To explore out how we go about understanding others' minds, Zhou, Epley, and co-author Elizabeth Majka (Elmhurst College) decided to focus on two potential mechanisms: theorization and simulation. When we theorize about someone's experience, we observe their actions and make inferences based on our observations. When we simulate someone's experience, we use our own experience of the same situation as a guide.
Sat, 04 Mar 2017 14:02 UTC
Happiness is simply not the appropriate response to many situations in life, says Brinkmann, whose Danish bestseller Stand Firm: Resisting the Self-Improvement Craze is published in English by international publisher Polity this month. Even worse, faking it can leave us emotionally stunted.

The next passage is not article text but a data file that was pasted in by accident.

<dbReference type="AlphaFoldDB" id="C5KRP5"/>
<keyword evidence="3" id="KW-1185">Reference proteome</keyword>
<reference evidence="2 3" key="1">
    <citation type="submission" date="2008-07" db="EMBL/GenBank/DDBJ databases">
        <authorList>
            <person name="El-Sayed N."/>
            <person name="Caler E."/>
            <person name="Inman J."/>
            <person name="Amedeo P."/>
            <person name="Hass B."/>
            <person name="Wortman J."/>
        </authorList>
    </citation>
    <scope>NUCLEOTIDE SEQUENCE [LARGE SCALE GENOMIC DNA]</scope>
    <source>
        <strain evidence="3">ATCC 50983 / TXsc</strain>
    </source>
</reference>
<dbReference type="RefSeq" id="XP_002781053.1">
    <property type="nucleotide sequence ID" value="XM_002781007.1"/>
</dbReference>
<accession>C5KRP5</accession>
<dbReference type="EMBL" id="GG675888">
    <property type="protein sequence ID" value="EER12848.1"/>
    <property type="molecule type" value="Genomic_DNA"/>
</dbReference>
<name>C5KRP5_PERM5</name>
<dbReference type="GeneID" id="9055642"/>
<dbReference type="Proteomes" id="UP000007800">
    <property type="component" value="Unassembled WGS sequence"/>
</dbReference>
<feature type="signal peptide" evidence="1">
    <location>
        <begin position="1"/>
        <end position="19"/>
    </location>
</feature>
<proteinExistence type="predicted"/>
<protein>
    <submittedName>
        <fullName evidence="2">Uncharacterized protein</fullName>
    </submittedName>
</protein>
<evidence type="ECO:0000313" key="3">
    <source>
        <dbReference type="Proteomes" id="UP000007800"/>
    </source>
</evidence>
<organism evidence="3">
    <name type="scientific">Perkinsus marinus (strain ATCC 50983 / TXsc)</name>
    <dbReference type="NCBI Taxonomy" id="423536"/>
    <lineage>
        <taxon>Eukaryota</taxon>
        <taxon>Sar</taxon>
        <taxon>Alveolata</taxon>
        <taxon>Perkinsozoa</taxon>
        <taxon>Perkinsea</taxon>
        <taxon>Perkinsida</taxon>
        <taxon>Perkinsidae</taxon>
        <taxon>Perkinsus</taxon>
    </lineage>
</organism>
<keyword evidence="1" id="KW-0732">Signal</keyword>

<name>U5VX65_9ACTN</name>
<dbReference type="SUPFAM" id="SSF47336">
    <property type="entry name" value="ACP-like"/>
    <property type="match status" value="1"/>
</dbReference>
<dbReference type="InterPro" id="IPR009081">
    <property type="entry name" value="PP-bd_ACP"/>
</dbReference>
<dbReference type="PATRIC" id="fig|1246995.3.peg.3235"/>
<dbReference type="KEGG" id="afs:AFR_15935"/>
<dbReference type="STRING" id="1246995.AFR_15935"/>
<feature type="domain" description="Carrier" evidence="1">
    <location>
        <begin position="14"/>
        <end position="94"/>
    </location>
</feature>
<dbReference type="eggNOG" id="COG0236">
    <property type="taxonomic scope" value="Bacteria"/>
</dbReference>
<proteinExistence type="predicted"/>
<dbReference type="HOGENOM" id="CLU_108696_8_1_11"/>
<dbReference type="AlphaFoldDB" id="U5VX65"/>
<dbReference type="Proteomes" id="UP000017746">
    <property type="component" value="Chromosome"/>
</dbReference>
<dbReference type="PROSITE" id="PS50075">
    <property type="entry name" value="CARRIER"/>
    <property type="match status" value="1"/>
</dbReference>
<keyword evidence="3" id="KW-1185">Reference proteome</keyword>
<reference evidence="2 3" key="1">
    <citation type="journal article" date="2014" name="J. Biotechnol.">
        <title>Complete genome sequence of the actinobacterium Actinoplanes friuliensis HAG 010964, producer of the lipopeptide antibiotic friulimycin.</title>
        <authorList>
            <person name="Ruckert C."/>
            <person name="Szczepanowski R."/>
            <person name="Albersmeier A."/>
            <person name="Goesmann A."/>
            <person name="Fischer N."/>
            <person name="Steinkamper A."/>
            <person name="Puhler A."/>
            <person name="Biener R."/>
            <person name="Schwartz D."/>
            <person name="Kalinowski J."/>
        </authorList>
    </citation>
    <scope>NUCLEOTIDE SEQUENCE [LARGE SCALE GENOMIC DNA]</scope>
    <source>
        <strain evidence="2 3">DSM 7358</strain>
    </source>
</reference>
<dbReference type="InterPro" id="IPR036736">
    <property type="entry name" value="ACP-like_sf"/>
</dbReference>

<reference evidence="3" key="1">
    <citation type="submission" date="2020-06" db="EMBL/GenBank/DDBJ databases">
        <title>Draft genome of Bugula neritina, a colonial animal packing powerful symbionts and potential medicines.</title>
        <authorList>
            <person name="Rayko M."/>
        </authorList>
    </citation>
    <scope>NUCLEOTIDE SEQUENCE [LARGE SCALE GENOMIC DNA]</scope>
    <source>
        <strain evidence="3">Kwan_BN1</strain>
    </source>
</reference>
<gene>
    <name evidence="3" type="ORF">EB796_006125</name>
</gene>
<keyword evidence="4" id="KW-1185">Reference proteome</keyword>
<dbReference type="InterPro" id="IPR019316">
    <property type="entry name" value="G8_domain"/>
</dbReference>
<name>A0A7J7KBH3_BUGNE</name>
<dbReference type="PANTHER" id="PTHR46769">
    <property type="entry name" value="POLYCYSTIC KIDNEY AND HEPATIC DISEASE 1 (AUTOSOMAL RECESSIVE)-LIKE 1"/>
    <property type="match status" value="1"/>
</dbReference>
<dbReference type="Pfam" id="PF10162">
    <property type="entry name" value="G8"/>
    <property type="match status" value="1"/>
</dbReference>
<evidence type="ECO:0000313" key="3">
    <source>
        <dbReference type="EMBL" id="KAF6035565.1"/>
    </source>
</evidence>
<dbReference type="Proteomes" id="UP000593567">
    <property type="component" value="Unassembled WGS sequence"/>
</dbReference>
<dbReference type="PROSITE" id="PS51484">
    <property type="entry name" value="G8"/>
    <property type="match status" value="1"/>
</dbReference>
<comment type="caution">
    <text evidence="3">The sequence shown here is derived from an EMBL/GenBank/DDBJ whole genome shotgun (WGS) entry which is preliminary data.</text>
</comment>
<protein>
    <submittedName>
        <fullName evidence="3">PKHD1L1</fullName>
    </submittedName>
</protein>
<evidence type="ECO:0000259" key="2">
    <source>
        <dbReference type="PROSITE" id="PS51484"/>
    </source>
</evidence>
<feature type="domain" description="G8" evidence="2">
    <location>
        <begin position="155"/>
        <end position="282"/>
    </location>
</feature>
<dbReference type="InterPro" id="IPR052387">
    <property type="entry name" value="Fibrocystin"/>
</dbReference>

"I believe our thoughts and emotions should mirror the world. When something bad happens, we should be allowed to have negative thoughts and feelings about it because that's how we understand the world," he says.
"Life is wonderful from time to time, but it's also tragic. People die in our lives, we lose them, if we have only been accustomed to being allowed to have positive thoughts, then these realities can strike us even more intensely when they happen—and they will happen."
Comment: Happiness: Enough Already